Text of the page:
Howard Moss Analysis

Other literary forms

(Poets and Poetry in America)

Like many other contemporary poets, Howard Moss experimented with drama. His play The Folding Green was first performed in 1954 by the Poets’ Theatre in Cambridge, Massachusetts, and again, in 1965, in a workshop production by the Playwrights’ Unit of Theater 1965. The Oedipus Mah-Jongg Scandal was performed in 1968 by the Cooperative Theatre Club in New York. A third play, The Palace at 4 A.M., was given a staged reading by the Playwrights’ Unit in New York in 1972. Both The Palace at 4 A.M. and The Folding Green were published in 1980. In addition to drama, Moss published a critical study, The Magic Lantern of Marcel Proust (1962), and three collections of criticism: Writing Against Time: Critical Essays and Reviews (1969), Whatever Is Moving (1981), and Minor Monuments: Selected Essays (1986); the last discusses the work of writers ranging from Gustave Flaubert to Anton Chekhov to Katherine Anne Porter. In 1974, he published Instant Lives, satirical biographies illustrated by Edward Gorey. Moss was also editor of Keats (1959), The Nonsense Books of Edward Lear (1964), The Poet’s Story (1973), and New York (1980).


(Poets and Poetry in America)

Although widely respected for his poetry, Howard Moss is perhaps better known for having been the poetry editor of The New Yorker. After 1950, when he assumed that post, his careful editorial judgment and clearheaded vision helped to construct the environment of taste, wit, and sensibility in which many of the well-known poets writing in the English language in the latter half of that century developed and matured. Moss opened the pages of The New Yorker to a rich and diverse flow of poetic talent: John Updike and David Ray, Elizabeth Bishop and Mark Strand, David Wagoner and Donald Justice, W. S. Merwin and Dave Smith, Philip Levine and Charles Simic. The list is long and impressive and could be extended almost indefinitely. Moss is one of a handful of influential editors and craftsmen who helped give shape and direction to the flow of poetry in the twentieth and twenty-first centuries.

Moss’s poetry is characterized by a lucid, often ironic voice; by evocative images; and by sure, sensitive, rhythmical language. His major concerns remained almost unchanged after they were first voiced in The Wound and the Weather: the passage of time, the paradox of change and permanence, the acceptance of loss and gain (of friends, of beauty, of love, of life). His own influences seem clearly marked: Wallace Stevens (visible in Moss’s wordplay and in his sometimes extravagant language) and W. H. Auden (noted chiefly in Moss’s carefully...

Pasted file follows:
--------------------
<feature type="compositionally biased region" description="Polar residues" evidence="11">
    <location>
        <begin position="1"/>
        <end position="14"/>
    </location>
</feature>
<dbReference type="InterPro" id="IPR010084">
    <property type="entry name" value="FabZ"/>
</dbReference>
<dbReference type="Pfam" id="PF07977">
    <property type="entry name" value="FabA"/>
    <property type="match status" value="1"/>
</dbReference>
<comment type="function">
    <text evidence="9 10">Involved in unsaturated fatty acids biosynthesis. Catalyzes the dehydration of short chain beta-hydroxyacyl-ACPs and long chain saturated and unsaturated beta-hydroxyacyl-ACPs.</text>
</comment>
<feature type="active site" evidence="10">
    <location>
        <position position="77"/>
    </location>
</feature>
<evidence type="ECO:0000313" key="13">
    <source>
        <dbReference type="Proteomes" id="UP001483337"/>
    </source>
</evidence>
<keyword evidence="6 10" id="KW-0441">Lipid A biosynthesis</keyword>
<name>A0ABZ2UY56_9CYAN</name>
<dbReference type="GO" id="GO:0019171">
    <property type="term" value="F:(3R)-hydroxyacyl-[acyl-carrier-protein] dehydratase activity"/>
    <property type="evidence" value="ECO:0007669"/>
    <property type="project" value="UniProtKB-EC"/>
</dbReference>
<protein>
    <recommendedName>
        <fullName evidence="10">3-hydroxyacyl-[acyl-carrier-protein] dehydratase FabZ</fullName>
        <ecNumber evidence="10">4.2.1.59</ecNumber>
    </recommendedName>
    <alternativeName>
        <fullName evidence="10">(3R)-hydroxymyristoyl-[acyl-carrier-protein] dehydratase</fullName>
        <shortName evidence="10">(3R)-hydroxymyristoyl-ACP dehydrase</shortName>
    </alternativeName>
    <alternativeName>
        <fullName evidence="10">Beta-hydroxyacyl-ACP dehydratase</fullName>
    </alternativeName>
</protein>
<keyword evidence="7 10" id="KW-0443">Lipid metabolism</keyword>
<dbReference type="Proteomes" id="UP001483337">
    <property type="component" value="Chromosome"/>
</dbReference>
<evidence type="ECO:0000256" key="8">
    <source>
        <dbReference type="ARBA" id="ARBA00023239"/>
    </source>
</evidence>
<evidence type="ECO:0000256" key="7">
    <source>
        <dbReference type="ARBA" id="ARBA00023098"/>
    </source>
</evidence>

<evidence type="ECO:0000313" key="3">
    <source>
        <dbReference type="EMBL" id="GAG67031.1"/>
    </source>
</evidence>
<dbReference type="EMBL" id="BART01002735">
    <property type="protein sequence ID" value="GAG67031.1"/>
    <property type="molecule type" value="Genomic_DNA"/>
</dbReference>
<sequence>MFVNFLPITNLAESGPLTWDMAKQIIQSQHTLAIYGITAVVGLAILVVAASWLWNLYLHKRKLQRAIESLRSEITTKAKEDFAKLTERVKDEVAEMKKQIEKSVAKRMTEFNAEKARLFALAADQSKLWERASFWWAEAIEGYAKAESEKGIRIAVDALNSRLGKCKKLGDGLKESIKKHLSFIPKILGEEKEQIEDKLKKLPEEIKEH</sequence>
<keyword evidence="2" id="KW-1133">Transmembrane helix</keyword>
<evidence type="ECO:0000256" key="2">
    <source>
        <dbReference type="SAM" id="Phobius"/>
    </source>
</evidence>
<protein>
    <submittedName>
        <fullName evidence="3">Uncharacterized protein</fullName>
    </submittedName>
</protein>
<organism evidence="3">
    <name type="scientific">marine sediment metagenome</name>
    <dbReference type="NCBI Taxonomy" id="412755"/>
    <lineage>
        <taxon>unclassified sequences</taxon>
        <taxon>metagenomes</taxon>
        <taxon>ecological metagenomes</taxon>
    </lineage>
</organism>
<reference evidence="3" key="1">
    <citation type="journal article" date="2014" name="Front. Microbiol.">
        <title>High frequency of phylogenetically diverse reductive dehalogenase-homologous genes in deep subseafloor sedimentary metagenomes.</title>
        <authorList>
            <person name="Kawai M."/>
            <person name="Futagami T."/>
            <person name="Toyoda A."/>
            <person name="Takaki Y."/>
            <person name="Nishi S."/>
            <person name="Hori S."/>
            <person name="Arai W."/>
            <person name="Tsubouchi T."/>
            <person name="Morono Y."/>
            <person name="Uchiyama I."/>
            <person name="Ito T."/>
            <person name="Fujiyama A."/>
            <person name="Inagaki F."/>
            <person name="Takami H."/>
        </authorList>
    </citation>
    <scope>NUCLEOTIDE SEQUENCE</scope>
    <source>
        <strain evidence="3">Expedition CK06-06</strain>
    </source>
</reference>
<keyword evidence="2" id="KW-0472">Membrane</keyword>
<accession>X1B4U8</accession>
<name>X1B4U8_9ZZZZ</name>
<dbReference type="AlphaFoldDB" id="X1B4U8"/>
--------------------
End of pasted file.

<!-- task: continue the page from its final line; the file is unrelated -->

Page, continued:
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(Poets and Poetry in America)

Clampitt, Amy. “Between the Lines: Rereading Harold Moss.” Parnassus: Poetry in Review 15, no. 1 (1989): 340. Clampitt examines Moss’s poetry, concluding that he is undervalued as a poet.

Gioia, Dana. “The Difficult Case of Howard Moss.” Antioch Review 45 (Winter, 1987): 98-109. Although this is primarily a review of Moss’s New Selected Poetry, it also surveys the poet’s life, poetry, and career as poetry editor for The New Yorker. Gioia acknowledges that Moss’s career at The New Yorker had a largely negative impact on his poetry by robbing it of serious and sustained critical evaluations. Admirably corrects this oversight.

Howard, Richard. Alone with America. New York: Atheneum, 1980. The chapter on Moss reviews his work and illustrates the qualities that set him apart from “the many others who are merely suave or serviceable.” Among these qualities are his rhythms, his use of conceits and puns, and his contrasts of human and universal order. Howard writes in a lean style and includes passages from major Moss works to illustrate his key points.

“Howard Moss.” The New Yorker, October 5, 1987, p. 128. The obituary that appeared in the magazine for which Moss served as an editor for many years describes his life, career, and work at the magazine....

(The entire section is 419 words.)